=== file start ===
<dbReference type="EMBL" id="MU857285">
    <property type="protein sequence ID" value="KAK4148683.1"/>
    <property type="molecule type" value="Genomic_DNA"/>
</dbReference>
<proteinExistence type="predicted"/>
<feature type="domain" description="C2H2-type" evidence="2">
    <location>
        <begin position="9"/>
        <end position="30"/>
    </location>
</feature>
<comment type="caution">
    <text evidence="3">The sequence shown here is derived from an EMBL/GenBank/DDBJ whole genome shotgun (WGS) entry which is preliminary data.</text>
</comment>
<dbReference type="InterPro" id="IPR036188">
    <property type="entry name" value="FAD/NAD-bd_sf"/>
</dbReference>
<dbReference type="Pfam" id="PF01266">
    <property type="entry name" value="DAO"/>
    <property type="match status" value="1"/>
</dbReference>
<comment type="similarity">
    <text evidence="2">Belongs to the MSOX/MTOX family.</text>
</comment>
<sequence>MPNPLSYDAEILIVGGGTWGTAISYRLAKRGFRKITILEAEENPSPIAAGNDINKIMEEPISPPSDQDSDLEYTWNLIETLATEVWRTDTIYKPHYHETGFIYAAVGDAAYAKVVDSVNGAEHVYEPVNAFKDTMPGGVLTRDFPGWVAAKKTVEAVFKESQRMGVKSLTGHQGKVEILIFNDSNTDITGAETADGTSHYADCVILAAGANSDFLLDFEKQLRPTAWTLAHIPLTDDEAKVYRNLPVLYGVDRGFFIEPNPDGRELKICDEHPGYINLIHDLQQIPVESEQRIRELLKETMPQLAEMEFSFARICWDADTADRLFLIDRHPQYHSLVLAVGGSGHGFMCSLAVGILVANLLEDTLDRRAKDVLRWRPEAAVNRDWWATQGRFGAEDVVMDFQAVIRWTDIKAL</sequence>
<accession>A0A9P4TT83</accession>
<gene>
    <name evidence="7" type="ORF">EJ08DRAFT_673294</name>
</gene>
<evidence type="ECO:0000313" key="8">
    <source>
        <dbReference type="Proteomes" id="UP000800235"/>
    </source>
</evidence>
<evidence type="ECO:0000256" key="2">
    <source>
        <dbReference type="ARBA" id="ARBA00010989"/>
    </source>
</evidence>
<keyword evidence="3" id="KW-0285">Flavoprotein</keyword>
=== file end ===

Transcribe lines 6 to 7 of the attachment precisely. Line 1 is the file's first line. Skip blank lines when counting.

<feature type="domain" description="C2H2-type" evidence="2">
    <location>